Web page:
Innovate and Create Opportunities!

A number of federal agencies are updating their acquisition strategies to attract small technology businesses and innovators, in an effort to speed up the time-to-market of technology solutions. (Fedscoop, April 2019) Here’s a breakdown:

  •  The National Science Foundation (NSF) – In 2017, the NSF published “Ten Big Ideas” for investing in tech pilots. The first two of these — harnessing the data revolution (a proprietary type Siri)  and the future of work — are moving forward. NSF is shaking things up a bit by looking at startups and nonprofits to award a $1 million planning grant toward phase two delivery. Past proposals were only accepted from academia. (ibid)
  • The Department of Homeland Security (DHS)  – The Silicon Valley Innovation Program (SVIP) within DHS operates like a startup, including in its acquisition process and a similar talent pool. SVIP has shortened their proposals to just 10 pages with a 15-minute pitch followed by a 15-minute question/answer period. Awards are now made within 24 hours as opposed to the month-long timeframe previously experienced by potential awardees. (ibid)
  • The Department of Homeland Security (DHS) – Customs and Border Protection are currently involved with the Internet of Things security interacting with blockchain and distributed ledger tech. Recently SVIP issued an RFP for a solution to issue credentials, using blockchain or ledger technology. (ibid)
  • The Transportation Security Administration (TSA) – TSA is hoping to speed up the checkpoint process. Using similar solutions, Customs will track the movement of oil from Canadian pipelines. (ibid)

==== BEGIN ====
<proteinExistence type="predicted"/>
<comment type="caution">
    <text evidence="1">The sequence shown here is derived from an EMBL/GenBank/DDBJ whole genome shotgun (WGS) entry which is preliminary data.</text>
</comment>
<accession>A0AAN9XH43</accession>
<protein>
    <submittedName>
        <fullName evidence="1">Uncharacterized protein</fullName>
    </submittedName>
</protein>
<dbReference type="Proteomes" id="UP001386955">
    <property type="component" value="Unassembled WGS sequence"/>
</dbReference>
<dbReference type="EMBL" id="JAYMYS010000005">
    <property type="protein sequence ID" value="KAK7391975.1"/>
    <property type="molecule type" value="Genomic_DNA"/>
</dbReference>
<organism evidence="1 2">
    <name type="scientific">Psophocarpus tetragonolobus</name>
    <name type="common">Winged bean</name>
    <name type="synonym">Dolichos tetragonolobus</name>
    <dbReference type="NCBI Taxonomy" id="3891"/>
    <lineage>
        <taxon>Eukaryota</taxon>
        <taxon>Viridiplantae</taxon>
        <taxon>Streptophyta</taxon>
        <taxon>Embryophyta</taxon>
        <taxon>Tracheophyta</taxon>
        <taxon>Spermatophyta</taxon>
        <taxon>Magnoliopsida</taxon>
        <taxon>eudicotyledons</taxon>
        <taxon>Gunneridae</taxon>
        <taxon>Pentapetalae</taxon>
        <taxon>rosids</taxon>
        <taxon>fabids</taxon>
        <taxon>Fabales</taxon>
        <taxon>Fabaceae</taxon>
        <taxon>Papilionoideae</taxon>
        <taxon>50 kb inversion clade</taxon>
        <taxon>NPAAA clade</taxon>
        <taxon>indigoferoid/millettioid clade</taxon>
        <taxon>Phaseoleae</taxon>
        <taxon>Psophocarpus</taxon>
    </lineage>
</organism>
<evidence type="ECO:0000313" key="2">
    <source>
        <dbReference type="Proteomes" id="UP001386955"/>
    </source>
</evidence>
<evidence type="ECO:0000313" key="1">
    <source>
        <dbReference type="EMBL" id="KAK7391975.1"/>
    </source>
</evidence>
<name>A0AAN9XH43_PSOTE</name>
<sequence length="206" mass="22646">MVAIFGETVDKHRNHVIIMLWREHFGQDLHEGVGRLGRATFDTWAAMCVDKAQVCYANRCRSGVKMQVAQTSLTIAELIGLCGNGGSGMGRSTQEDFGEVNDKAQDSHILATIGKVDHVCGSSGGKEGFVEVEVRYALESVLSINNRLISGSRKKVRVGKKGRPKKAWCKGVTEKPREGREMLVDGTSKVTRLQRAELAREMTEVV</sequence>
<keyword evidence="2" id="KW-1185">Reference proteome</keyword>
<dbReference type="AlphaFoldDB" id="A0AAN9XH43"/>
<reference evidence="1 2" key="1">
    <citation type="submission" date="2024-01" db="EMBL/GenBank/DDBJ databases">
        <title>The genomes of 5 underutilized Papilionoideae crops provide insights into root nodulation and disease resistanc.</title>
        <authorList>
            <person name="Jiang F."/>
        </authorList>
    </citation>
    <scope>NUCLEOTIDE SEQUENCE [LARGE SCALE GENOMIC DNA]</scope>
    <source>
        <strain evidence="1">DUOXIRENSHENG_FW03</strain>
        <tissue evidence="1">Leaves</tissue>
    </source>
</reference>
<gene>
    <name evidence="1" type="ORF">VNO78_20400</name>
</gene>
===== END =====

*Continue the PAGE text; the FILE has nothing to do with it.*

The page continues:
• The Cyber Apex Solutions Consortium (CASC) – CASC is working with DHS within the financial services sector to identify cybersecurity solutions. With varying budgets, generally due to the size financial entities, they plan on pulling together tech components to create solutions. DHS takes into consideration the consortium’s recommendations, then chooses the solutions to fund in order to solve the issue. (ibid)

With the time to respond to RFPs growing shorter and technology changing so quickly, contractors must be more nimble than ever in their ability to resolve federal agency issues.

Are you aware of the many new strategies federal agencies are deploying to solve their tech issues? Give us a call at 301-913-5000 if you’re interested in discussing some.

 

TSA = Try Speedy Action?

The Transportation Security Administration (TSA) powers that be can stress out, just like TSA lines can stress us all out, especially running late for a flight. But to keep lines short and travelers safe, TSA requires the latest technology, which often becomes antiquated while in testing/evaluation. (Nextgov, April 2019Now the agency is turning to contractors to help speed the timeline.

In 2014 TSA began work on a third-party testing program, finalizing it this January. (Prior to 2014 TSA relied on the Homeland Security Department’s Science and Technology Directorate to provide testing teams and data.) The new third-party testing allows TSA to review and accept data from external data sources and includes third-party testing organizations for use in system evaluation, per a Request For Information (RFI) posted in Fedbizopps last week. (ibid)

TSA wants to step away from the process, handing it off to a contractor that can handle the entire testing lifecycle, including managing cooperation between the manufacturer, industry provider, and testing organization. According to the RFI, bidding companies must already maintain a stable of pre-vetted/qualified testing organizations for all required areas, prior to their bid submission. (ibid)

Fedbizopps shows that TSA will consider small businesses and consortiums of multiple complementing firms and of potential third-party testing organizations. (ibid)

Questions are due by 29 April, RFI responses by noon on 22 May.

Interesting, huh? This could be worth a lot of money to the right contractors. Call us at 301-913-5000 if you’d like to discuss the RFI requirements further.